It is always entertaining to watch political spokesmen engage one another on live interviews. The bile, verbosity and deliberate sarcasms, are hilarious and legendary. The kind of stuff that should be archived for posterity.
I won’t even talk about the showdown between Festus Keyamo and Buba Galadima during their Sunday interview on Channels Television, following the event that saw the endorsement of Atiku Abubakar, presidential candidate of the Peoples Democratic Party (PDP), by Afenifere, Ohanaeze and other socio-cultural groups.
Maybe I should talk about that interview just a little bit.
Nothing can be quite interesting than watching a spokesman marshal his points passionately when he is up against a young rival, who derives pleasure in insulting elders—people of ninety years and above. His passionate rants are justified: the young must never attack the elders even if they are wrong because the young can never tell how much the elders are seeing from where they are seated since he is preoccupied with the mundane despite the advantage of seeing from the top.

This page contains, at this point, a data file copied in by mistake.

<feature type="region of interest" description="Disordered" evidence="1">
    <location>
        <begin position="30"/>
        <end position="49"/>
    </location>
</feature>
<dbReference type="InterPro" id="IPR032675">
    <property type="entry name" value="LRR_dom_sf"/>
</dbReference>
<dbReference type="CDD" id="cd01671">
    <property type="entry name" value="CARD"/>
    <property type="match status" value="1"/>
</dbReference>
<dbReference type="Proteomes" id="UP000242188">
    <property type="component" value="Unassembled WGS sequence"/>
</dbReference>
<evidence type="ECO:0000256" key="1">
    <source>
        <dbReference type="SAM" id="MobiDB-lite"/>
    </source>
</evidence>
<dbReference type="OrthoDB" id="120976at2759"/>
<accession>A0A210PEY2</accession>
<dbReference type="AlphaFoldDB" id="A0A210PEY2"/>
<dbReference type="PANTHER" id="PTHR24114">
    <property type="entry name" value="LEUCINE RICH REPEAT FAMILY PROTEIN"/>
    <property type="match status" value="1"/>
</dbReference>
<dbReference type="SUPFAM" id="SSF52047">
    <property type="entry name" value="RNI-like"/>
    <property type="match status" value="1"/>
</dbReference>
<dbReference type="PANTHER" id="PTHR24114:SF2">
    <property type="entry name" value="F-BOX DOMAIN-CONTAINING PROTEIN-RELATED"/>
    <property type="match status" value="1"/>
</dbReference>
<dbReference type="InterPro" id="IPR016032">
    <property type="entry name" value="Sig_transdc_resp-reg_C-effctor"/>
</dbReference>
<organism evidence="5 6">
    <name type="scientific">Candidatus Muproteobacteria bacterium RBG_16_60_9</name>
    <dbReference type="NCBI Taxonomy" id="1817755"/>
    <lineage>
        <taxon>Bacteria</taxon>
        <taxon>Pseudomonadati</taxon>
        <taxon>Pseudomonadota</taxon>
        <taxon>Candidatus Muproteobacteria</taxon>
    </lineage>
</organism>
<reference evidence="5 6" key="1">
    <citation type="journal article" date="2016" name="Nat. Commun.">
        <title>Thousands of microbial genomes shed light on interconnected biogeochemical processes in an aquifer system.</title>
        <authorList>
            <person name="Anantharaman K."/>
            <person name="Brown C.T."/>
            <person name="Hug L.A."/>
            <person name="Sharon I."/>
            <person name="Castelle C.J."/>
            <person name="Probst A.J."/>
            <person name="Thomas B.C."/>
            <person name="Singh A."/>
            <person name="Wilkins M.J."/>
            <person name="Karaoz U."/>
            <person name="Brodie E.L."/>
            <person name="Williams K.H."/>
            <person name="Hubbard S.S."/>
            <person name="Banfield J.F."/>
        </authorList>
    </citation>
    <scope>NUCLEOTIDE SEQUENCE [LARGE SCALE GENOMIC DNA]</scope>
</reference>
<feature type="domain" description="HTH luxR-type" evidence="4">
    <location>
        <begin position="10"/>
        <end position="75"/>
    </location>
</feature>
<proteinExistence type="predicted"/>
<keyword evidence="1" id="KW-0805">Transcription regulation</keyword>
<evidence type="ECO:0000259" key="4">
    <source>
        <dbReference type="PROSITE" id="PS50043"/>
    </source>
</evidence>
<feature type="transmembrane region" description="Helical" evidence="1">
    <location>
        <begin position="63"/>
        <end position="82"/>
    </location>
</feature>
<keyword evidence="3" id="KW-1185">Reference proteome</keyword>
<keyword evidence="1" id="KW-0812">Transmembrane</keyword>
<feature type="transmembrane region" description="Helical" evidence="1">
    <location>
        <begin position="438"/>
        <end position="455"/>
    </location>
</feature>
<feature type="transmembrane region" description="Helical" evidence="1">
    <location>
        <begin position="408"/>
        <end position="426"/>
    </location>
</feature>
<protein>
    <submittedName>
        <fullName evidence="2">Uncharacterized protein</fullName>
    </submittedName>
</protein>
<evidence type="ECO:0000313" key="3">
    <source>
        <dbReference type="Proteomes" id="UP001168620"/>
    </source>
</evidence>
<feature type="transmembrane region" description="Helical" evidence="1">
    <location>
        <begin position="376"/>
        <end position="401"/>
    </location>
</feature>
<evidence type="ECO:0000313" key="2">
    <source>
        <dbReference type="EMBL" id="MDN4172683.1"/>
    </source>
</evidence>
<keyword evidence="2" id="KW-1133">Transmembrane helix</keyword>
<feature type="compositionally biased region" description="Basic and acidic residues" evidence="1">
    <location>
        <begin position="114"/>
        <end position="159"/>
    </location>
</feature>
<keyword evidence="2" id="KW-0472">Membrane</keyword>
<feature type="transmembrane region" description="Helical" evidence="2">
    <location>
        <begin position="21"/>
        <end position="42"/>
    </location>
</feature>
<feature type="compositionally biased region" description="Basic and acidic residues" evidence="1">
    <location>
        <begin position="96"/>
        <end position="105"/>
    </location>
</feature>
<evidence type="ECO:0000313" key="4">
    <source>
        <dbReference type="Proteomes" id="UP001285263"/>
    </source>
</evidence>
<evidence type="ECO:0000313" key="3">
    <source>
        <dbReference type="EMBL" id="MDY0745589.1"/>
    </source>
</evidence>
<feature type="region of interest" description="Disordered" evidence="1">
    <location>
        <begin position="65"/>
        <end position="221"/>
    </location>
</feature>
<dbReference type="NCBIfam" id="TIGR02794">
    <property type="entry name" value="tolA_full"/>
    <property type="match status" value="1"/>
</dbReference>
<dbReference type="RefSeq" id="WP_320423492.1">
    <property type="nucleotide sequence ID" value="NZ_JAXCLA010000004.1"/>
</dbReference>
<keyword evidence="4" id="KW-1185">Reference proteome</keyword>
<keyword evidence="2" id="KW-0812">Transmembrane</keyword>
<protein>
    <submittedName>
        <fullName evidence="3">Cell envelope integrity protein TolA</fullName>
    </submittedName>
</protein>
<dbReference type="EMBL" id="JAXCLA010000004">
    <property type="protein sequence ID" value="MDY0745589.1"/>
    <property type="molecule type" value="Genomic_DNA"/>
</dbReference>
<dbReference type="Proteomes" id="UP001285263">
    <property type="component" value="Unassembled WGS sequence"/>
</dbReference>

The young are always preoccupied with the mundane: unapologetically supportive of the glorious achievements of an unusual president, unintimidated by the age of the elders, and curious about the employ of a rival’s daughter. There are no loftier ideals to ponder on. They don’t matter. After all, in a matter of days, he will be wearing a priestly garment that imposes on him the authority to listen to the confession of the true intentions of the wrong and cruel elders.
Maybe the spokesman needs to be more passionate to drive home his ambiguous argument. Or maybe he needs to be clearer on why his daughter is actively in the employ of the unusual president he loathes. Can a lamb dance with wolves? Maybe we shouldn’t even care about what side the daughter chooses to be on—an adult, married with children, can choose an opposing value from her father’s.
We should be concerned about the young rival who can’t see well despite perching on top of a tree. And it is worrisome that the elders, despite being wrong, can still see right even while seated.